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Breeding the button mushroom (Agaricus bisporus)
Kerrigan, Richard W. Agaricus Resource Program, Kittanning, Pennsylvania.
- Aspects of breeding: challenges and opportunities
- Key developments
- Strain protection: the IPR landscape
- Related Primary Literature
- Additional Reading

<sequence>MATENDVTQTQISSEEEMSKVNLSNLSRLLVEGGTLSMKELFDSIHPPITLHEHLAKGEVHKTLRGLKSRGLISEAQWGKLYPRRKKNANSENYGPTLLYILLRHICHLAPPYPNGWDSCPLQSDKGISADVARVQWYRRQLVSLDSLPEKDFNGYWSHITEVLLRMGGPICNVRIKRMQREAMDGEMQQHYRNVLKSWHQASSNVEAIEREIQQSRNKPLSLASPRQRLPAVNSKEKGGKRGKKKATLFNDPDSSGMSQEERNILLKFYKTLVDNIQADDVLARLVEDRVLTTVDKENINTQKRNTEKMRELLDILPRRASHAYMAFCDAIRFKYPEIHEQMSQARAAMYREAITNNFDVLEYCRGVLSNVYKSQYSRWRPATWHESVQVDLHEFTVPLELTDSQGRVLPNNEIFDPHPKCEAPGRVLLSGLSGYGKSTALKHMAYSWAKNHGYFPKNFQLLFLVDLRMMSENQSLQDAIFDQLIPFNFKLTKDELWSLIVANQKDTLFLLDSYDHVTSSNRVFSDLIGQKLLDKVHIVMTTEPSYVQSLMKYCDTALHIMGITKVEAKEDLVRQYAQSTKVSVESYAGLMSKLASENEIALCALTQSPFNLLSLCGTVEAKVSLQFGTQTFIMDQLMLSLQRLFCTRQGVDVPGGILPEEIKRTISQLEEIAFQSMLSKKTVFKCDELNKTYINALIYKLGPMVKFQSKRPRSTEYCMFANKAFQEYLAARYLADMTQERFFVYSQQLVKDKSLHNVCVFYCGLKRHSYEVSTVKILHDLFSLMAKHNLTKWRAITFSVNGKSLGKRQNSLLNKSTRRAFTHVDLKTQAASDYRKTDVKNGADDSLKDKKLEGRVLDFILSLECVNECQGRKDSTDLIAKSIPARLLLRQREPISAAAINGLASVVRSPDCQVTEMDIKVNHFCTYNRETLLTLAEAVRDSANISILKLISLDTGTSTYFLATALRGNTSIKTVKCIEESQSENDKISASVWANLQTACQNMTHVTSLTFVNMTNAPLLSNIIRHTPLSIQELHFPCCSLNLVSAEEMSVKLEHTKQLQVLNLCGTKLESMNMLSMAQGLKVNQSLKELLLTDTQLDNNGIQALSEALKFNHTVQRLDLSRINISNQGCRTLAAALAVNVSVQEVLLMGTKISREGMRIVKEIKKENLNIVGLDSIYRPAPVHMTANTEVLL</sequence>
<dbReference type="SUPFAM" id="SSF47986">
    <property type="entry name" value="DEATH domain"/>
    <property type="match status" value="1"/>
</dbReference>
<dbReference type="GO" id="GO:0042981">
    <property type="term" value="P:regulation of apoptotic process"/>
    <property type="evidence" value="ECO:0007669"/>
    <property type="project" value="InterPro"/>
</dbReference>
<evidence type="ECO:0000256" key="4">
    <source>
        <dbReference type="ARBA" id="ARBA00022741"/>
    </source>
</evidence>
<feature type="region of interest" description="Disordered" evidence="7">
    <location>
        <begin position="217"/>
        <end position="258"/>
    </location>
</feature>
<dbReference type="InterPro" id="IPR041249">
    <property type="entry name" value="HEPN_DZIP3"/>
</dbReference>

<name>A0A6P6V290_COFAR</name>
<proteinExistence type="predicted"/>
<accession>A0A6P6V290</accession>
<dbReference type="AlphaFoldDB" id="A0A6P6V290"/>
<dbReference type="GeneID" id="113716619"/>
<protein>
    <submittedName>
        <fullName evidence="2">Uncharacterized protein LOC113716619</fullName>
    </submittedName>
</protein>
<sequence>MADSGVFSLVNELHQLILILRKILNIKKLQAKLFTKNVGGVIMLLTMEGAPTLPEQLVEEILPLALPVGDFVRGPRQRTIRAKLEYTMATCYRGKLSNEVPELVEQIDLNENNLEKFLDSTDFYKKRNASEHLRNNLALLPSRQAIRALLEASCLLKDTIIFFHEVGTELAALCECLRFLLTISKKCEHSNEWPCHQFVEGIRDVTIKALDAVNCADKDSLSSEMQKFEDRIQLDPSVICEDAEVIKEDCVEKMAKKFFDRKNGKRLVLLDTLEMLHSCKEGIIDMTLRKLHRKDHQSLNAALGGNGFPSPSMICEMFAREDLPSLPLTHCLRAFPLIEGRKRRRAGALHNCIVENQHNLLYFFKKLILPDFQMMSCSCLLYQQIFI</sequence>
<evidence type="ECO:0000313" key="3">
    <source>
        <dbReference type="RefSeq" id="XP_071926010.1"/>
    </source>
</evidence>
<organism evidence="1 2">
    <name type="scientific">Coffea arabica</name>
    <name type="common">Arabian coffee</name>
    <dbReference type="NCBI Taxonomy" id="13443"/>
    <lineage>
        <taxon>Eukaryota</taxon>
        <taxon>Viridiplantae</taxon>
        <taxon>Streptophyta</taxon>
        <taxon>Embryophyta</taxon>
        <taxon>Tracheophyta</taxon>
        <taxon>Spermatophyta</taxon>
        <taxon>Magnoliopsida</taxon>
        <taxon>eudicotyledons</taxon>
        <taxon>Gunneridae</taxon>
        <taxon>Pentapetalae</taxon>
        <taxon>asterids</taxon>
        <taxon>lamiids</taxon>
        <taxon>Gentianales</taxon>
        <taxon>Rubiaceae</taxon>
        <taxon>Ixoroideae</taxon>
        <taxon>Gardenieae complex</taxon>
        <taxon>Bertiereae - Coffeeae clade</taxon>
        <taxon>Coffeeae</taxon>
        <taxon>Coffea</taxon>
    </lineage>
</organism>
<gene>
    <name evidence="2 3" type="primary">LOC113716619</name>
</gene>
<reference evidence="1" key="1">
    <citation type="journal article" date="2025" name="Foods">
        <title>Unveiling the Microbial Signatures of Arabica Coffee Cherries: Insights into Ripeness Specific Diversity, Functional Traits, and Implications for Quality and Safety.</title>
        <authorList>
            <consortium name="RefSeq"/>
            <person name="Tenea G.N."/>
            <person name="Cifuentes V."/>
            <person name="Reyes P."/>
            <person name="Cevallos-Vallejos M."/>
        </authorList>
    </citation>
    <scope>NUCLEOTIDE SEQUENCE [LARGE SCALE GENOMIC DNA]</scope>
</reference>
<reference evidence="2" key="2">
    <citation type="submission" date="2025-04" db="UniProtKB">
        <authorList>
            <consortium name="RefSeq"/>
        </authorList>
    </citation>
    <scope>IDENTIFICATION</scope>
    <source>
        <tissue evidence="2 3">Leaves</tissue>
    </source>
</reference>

The familiar button mushroom [Agaricus bisporus (J. Lange) Imbach (see illustration)], originally a forest-dwelling species, has been cultivated continuously for more than three centuries. Today, millions of tons of these mushrooms, with a farm gate value of several billion United States dollars, are produced annually by commercial farms on every continent except Antarctica. White and brown varieties, and both closed-style products (“buttons” and cremini) and open-style products (stuffing cups, flats, and portabellas), are all members of this one species. Several isolated wild populations, as well as collections of commercial cultivars (horticultural varieties), provide a substantial reservoir of genetic diversity. New strains with useful traits are of great commercial interest.
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